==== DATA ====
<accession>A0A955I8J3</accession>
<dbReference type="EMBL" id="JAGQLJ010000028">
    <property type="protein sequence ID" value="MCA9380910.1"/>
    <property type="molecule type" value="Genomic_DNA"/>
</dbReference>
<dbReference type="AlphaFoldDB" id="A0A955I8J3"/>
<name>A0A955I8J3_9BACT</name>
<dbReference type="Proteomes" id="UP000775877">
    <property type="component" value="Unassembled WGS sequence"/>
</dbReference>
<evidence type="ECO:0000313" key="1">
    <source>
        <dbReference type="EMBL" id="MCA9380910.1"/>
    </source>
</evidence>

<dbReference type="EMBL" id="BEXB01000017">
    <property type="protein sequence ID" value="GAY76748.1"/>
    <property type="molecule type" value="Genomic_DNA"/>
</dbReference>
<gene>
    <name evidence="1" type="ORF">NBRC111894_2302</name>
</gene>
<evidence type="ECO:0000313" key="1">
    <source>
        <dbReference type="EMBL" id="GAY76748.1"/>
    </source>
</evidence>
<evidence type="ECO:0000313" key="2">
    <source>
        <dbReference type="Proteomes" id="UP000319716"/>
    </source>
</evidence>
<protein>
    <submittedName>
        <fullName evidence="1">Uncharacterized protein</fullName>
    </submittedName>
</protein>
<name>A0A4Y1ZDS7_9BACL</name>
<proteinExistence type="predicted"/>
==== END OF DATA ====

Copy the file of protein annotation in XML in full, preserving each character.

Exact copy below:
<accession>A0A955I8J3</accession>
<dbReference type="EMBL" id="JAGQLJ010000028">
    <property type="protein sequence ID" value="MCA9380910.1"/>
    <property type="molecule type" value="Genomic_DNA"/>
</dbReference>
<dbReference type="AlphaFoldDB" id="A0A955I8J3"/>
<name>A0A955I8J3_9BACT</name>
<dbReference type="Proteomes" id="UP000775877">
    <property type="component" value="Unassembled WGS sequence"/>
</dbReference>
<evidence type="ECO:0000313" key="1">
    <source>
        <dbReference type="EMBL" id="MCA9380910.1"/>
    </source>
</evidence>

<dbReference type="EMBL" id="BEXB01000017">
    <property type="protein sequence ID" value="GAY76748.1"/>
    <property type="molecule type" value="Genomic_DNA"/>
</dbReference>
<gene>
    <name evidence="1" type="ORF">NBRC111894_2302</name>
</gene>
<evidence type="ECO:0000313" key="1">
    <source>
        <dbReference type="EMBL" id="GAY76748.1"/>
    </source>
</evidence>
<evidence type="ECO:0000313" key="2">
    <source>
        <dbReference type="Proteomes" id="UP000319716"/>
    </source>
</evidence>
<protein>
    <submittedName>
        <fullName evidence="1">Uncharacterized protein</fullName>
    </submittedName>
</protein>
<name>A0A4Y1ZDS7_9BACL</name>
<proteinExistence type="predicted"/>